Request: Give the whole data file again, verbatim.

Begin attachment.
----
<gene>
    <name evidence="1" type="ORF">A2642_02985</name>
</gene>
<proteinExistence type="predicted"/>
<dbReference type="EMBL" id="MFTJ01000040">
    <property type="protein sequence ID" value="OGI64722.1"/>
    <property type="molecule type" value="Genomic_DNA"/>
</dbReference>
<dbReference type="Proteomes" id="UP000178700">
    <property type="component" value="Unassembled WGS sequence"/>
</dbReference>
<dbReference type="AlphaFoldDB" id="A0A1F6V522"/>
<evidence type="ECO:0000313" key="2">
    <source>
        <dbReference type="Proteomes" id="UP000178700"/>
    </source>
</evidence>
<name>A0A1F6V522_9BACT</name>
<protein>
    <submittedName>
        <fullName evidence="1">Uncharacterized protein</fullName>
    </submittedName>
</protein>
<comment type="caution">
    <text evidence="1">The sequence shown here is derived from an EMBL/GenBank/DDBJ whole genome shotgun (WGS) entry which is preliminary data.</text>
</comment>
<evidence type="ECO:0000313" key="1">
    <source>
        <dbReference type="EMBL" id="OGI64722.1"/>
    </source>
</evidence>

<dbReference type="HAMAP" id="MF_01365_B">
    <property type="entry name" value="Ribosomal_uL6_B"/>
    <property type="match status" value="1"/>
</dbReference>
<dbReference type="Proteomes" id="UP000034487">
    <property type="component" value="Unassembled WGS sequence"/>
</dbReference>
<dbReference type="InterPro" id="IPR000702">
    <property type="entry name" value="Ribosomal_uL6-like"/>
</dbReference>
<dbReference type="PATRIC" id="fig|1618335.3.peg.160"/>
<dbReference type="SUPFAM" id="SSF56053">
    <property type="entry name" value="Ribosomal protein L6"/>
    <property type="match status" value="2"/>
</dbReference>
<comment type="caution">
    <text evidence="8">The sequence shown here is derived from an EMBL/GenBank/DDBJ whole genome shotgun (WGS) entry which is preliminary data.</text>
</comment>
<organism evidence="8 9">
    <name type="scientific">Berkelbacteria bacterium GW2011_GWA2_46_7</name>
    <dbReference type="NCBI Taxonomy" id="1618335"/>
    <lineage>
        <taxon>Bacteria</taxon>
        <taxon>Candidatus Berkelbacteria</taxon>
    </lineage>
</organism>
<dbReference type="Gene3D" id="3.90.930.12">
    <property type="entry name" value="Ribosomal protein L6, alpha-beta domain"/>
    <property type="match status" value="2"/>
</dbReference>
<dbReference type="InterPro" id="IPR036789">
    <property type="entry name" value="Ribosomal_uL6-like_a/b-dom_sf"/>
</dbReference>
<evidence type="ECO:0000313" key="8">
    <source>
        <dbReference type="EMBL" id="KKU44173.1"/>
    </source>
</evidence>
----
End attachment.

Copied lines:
<gene>
    <name evidence="1" type="ORF">A2642_02985</name>
</gene>
<proteinExistence type="predicted"/>
<dbReference type="EMBL" id="MFTJ01000040">
    <property type="protein sequence ID" value="OGI64722.1"/>
    <property type="molecule type" value="Genomic_DNA"/>
</dbReference>
<dbReference type="Proteomes" id="UP000178700">
    <property type="component" value="Unassembled WGS sequence"/>
</dbReference>
<dbReference type="AlphaFoldDB" id="A0A1F6V522"/>
<evidence type="ECO:0000313" key="2">
    <source>
        <dbReference type="Proteomes" id="UP000178700"/>
    </source>
</evidence>
<name>A0A1F6V522_9BACT</name>
<protein>
    <submittedName>
        <fullName evidence="1">Uncharacterized protein</fullName>
    </submittedName>
</protein>
<comment type="caution">
    <text evidence="1">The sequence shown here is derived from an EMBL/GenBank/DDBJ whole genome shotgun (WGS) entry which is preliminary data.</text>
</comment>
<evidence type="ECO:0000313" key="1">
    <source>
        <dbReference type="EMBL" id="OGI64722.1"/>
    </source>
</evidence>

<dbReference type="HAMAP" id="MF_01365_B">
    <property type="entry name" value="Ribosomal_uL6_B"/>
    <property type="match status" value="1"/>
</dbReference>
<dbReference type="Proteomes" id="UP000034487">
    <property type="component" value="Unassembled WGS sequence"/>
</dbReference>
<dbReference type="InterPro" id="IPR000702">
    <property type="entry name" value="Ribosomal_uL6-like"/>
</dbReference>
<dbReference type="PATRIC" id="fig|1618335.3.peg.160"/>
<dbReference type="SUPFAM" id="SSF56053">
    <property type="entry name" value="Ribosomal protein L6"/>
    <property type="match status" value="2"/>
</dbReference>
<comment type="caution">
    <text evidence="8">The sequence shown here is derived from an EMBL/GenBank/DDBJ whole genome shotgun (WGS) entry which is preliminary data.</text>
</comment>
<organism evidence="8 9">
    <name type="scientific">Berkelbacteria bacterium GW2011_GWA2_46_7</name>
    <dbReference type="NCBI Taxonomy" id="1618335"/>
    <lineage>
        <taxon>Bacteria</taxon>
        <taxon>Candidatus Berkelbacteria</taxon>
    </lineage>
</organism>
<dbReference type="Gene3D" id="3.90.930.12">
    <property type="entry name" value="Ribosomal protein L6, alpha-beta domain"/>
    <property type="match status" value="2"/>
</dbReference>
<dbReference type="InterPro" id="IPR036789">
    <property type="entry name" value="Ribosomal_uL6-like_a/b-dom_sf"/>
</dbReference>
<evidence type="ECO:0000313" key="8">
    <source>
        <dbReference type="EMBL" id="KKU44173.1"/>
    </source>
</evidence>